Monitoring & Evaluation
The question of whether sustainability policies and sustainability initiatives do deliver what they should be delivering is getting asked more frequently. How effective has a program or project been – has it contributed to the objectives (contribution)? To what extent was this contribution really important relative to other contributions – did it really make a difference (attribution)? And was the implementation efficient enough – could the same input have achieved more or could the same result have been achieved with less input? These are the types of questions that are central to monitoring and evaluation. Over the years, CREM has evaluated a wide variety of policy programs. This involves a number of steps:
- Reconstructing the policy process – in what way and against which background was the policy designed?
- Evaluating the degree to which the goals were SMARTly formulated – it is important to be able to assess if a (measurable) goal has been reached (on time).
- Assessing the logic of the intervention – is the choice of activities logical given the goals of the program and is this choice supported by the evidence?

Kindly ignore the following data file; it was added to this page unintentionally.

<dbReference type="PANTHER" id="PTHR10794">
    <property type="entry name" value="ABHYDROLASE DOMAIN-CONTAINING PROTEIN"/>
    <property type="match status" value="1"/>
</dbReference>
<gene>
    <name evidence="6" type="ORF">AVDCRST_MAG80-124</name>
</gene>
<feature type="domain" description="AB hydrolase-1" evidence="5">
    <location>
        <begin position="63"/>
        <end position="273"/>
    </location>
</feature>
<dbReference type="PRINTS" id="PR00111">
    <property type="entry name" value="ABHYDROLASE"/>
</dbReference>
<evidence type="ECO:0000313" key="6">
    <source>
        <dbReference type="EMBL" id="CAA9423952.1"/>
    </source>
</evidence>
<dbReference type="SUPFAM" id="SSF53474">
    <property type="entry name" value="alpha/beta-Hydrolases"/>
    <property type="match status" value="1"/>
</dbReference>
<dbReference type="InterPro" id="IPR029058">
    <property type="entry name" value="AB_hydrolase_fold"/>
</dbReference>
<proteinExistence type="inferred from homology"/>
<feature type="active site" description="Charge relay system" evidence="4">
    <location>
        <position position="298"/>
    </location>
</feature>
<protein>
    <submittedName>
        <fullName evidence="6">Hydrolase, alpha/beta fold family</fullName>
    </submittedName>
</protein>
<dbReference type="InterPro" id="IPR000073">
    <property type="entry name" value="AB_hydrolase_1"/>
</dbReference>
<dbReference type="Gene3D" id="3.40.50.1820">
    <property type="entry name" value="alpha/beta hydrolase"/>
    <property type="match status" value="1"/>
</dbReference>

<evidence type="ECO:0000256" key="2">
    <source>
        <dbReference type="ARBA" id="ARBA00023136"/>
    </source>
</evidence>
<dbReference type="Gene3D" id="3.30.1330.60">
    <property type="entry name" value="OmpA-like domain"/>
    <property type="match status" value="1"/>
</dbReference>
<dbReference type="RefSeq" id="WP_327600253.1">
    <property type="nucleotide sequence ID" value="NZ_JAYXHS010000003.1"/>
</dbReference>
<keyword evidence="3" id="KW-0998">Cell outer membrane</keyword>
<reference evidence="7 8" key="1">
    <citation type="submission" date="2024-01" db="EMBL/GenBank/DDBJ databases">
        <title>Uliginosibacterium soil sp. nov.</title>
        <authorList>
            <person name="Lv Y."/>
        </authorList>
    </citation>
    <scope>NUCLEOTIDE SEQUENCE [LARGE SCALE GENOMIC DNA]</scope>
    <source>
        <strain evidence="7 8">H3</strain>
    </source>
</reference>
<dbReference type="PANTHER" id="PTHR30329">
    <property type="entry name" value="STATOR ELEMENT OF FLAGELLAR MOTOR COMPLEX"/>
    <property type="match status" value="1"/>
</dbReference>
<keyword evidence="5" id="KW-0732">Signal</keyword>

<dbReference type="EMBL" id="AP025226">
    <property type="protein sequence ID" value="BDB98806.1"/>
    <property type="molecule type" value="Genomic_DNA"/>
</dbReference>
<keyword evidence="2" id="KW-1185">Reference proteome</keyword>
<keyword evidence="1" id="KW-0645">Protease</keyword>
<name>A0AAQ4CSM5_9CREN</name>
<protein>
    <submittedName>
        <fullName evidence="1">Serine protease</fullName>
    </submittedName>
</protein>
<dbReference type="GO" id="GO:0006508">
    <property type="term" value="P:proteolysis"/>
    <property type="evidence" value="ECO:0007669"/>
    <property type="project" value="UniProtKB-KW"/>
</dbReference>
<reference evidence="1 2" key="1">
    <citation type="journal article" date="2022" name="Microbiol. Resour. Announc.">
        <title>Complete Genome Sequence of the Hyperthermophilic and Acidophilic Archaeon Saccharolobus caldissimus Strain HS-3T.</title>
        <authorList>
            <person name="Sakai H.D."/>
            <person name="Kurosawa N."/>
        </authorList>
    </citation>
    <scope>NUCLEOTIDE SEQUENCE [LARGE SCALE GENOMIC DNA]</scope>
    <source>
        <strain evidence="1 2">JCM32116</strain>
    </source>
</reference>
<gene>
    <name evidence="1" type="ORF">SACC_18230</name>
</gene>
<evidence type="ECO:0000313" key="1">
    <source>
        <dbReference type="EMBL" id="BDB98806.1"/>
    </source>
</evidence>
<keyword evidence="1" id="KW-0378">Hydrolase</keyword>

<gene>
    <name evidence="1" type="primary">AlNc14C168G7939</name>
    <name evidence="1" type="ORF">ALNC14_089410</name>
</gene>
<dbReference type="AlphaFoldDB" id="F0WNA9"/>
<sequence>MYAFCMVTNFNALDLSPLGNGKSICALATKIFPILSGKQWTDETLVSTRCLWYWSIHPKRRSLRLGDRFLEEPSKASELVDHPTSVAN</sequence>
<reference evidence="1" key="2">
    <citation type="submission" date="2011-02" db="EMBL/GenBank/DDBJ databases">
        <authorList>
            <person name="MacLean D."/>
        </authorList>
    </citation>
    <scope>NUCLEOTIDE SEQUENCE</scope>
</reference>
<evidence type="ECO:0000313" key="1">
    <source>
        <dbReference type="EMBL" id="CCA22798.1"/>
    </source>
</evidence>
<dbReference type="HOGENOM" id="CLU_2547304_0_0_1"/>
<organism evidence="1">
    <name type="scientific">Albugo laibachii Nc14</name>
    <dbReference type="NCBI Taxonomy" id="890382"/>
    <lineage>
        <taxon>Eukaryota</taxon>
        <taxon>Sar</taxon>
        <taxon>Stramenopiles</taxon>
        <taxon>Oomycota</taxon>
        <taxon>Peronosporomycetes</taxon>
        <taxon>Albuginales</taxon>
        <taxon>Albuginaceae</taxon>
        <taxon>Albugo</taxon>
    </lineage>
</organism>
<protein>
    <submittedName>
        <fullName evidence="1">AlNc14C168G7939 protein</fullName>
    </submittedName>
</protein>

- Assessing the effectiveness and efficiency of the program on the basis of an analysis of the input (budget, capacity), the throughput (the way that the program is organized and managed), the output (the concrete results), the outcome (the impact of the program in relation to the goals) and its sustainability (is the result permanent, also after the interventions are done?).
In addition, we support companies with the monitoring and evaluation of (international) projects, which are often made possible by government co-financing. In this process, we help to develop an unambiguous logical framework and then communicate what outputs and outcomes have been achieved. We also consider possible side-effects of the project, and look for opportunities to increase the positive impacts for the company and for society.
1. Opportunities for a circular economy in Vietnam
2. Monitoring Chicken and Corn Production in Myanmar
3. The First Assessment of the Vietnamese Potato Project